Western Pennsylvania, Eastern Ohio, and Eastern Kentucky
Comments on Geologic Parameters
02 Permeability/Hydraulic Conductivity:
Because of the high potential (in some areas) for natural gas production in the Oriskany Sandstone, there are a large number of reports, articles, and theses that report permeability in this stratigraphic interval (Headlee and Joseph, 1945; Harper and Patchen, 1996). Moreover, there are many geophysical logs available for the Oriskany Sandstone interval from which formation permeability can be calculated (Asquith, 1982) if a more detailed assessment is desired. For the GIS, we combined the sand/shale/limestone map of Diecchio and others (1984; their fig. 4) with permeability information from Headlee and Joseph (1945) and Harper and Patchen (1996) to characterize permeability distributions of the Oriskany Sandstone. Permeability was converted to hydraulic conductivity.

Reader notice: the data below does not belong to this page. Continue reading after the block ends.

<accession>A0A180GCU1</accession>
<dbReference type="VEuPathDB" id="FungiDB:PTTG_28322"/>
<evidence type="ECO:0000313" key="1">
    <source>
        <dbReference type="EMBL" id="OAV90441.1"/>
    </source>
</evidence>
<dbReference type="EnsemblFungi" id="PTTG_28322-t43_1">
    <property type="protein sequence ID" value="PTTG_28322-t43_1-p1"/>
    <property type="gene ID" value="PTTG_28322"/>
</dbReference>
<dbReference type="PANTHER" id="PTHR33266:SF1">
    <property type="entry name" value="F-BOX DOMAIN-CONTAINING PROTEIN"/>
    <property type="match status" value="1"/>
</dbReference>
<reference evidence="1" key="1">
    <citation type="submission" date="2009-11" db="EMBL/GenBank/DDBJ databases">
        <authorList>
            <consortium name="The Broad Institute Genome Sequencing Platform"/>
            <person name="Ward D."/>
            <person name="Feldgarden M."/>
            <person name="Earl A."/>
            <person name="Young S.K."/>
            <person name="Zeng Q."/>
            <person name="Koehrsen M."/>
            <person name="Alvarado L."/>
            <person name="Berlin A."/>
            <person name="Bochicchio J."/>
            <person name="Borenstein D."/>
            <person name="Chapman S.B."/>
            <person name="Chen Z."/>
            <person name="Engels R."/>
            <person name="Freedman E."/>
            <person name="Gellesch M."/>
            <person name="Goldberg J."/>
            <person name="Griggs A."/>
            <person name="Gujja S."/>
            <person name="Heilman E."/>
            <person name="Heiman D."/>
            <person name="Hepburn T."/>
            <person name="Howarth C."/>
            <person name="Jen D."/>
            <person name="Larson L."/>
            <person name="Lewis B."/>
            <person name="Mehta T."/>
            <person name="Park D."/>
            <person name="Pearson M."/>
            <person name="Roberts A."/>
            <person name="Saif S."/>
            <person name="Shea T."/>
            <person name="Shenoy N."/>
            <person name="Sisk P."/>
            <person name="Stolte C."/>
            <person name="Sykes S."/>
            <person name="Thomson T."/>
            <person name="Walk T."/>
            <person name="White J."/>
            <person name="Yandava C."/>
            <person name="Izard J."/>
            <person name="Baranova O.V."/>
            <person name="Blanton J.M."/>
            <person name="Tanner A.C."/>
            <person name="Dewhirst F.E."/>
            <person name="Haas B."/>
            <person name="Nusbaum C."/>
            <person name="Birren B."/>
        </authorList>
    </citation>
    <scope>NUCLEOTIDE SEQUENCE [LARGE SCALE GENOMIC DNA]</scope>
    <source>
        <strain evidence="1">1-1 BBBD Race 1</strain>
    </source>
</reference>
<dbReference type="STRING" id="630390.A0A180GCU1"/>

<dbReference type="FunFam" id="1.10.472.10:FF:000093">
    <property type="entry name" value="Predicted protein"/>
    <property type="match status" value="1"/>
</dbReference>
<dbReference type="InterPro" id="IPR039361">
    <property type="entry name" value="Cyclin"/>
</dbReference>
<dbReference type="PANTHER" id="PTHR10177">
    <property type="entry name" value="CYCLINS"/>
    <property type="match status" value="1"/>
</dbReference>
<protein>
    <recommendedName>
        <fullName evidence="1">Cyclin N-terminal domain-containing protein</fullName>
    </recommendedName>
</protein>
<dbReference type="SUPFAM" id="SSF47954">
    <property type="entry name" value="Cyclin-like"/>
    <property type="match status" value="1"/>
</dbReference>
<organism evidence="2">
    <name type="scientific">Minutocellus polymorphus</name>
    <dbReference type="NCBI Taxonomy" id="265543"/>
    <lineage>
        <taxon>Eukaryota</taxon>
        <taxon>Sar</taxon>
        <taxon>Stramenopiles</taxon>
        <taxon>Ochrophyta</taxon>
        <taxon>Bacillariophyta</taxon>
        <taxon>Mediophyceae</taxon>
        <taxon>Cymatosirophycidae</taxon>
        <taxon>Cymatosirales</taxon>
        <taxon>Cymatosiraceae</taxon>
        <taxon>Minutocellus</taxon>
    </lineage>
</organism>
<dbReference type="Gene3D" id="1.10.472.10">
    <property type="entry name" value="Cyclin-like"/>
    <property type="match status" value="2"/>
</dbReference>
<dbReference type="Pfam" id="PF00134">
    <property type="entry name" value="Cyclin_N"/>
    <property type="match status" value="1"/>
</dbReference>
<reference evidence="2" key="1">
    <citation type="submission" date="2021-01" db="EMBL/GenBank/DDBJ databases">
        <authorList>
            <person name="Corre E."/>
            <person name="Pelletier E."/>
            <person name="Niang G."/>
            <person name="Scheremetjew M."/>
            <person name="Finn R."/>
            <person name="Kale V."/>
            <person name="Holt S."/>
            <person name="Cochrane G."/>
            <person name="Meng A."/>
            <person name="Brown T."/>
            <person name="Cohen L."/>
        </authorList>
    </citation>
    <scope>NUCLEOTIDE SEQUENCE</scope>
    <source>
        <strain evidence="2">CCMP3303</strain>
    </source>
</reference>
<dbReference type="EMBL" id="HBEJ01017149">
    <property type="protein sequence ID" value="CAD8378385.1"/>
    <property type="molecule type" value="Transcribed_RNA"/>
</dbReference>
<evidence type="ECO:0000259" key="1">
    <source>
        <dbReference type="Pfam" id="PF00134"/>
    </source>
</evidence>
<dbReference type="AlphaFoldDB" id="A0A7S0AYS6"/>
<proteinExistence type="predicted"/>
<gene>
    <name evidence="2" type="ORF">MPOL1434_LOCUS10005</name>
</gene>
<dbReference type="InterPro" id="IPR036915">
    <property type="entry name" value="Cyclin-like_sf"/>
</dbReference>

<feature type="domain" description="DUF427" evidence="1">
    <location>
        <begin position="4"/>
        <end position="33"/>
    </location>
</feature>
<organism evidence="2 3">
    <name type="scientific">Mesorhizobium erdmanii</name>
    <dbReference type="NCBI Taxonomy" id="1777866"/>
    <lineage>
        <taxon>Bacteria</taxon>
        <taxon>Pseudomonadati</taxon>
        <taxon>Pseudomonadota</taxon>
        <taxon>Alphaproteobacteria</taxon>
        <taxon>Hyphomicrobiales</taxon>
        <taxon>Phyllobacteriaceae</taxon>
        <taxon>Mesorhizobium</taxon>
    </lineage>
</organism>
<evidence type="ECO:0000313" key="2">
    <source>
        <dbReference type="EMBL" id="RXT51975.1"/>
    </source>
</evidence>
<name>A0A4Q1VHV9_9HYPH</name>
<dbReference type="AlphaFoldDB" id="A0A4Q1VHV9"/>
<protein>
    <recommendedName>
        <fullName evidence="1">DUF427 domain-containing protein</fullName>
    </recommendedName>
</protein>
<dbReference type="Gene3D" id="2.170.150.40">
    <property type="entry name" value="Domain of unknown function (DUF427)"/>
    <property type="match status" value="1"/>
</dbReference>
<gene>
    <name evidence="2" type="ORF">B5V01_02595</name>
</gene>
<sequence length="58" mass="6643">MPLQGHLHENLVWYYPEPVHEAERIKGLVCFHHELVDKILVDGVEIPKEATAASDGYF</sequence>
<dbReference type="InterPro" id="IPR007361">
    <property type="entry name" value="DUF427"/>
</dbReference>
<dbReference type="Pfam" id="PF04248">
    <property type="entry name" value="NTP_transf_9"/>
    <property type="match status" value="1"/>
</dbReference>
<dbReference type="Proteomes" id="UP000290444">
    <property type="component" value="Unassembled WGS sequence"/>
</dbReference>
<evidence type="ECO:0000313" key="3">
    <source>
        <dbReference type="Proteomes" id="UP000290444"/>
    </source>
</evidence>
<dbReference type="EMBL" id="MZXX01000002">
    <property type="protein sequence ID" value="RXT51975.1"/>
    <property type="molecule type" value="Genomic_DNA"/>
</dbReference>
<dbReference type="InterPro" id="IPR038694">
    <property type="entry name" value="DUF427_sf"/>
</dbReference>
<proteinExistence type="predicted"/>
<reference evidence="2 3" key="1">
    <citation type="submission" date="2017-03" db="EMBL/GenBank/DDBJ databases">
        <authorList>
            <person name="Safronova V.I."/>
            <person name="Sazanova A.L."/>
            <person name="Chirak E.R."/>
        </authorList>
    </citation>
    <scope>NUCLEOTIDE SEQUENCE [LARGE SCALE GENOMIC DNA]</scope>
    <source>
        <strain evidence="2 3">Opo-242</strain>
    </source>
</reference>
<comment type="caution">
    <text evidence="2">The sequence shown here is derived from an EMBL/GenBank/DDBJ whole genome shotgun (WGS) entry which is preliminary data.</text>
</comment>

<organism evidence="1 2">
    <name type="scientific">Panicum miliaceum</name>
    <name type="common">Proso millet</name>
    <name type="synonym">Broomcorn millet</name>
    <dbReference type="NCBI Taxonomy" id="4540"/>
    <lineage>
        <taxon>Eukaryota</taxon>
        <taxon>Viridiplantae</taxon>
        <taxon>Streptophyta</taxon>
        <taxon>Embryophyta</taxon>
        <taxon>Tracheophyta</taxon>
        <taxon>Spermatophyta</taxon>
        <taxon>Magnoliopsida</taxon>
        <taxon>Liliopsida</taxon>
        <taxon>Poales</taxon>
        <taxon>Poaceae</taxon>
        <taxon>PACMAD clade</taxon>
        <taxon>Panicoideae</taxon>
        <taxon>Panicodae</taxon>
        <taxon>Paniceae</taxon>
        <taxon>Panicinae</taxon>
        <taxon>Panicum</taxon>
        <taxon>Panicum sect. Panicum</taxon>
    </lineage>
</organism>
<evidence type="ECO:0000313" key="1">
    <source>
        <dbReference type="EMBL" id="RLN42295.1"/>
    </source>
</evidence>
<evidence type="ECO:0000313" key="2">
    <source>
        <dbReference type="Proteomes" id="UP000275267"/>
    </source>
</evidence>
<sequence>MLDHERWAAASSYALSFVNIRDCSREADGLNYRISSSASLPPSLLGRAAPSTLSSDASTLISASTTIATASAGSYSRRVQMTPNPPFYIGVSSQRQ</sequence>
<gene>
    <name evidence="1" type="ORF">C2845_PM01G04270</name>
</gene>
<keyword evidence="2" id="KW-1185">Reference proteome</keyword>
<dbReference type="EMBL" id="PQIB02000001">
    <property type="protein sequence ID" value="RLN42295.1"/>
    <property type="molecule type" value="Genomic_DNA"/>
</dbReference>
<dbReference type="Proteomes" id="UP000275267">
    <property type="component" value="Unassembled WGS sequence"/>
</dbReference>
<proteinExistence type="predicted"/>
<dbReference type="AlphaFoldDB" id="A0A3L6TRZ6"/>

Asquith, G., 1982, Basic well log analysis for geologists: Tulsa, American Association of Petroleum Geologists, 216 p.
Diecchio, R. J., Jones, S. E., and Dennison, J. M., 1984, Oriskany Sandstone regional stratigraphic relationships and production trends: West Virginia Geological and Economic Survey Map WV-17, 8 plates.
Harper, J. A., and Patchen, D. G., 1996, Play Dos: the Lower Devonian Oriskany Sandstone structural play, in Roen, J. B., and Walker, B. J., eds., The atlas of major Appalachian gas plays: West Virginia Geological and Economic Survey Publication V-25, p. 109-117
Headlee, A. J. W., and Joseph, J. S., 1945, Permeability, porosity, and water content of natural gas reservoirs, Kanawha-Jackson and Campbells Creek Oriskany fields: West Virginia Geological Survey Bulletin No. 8, 16 p.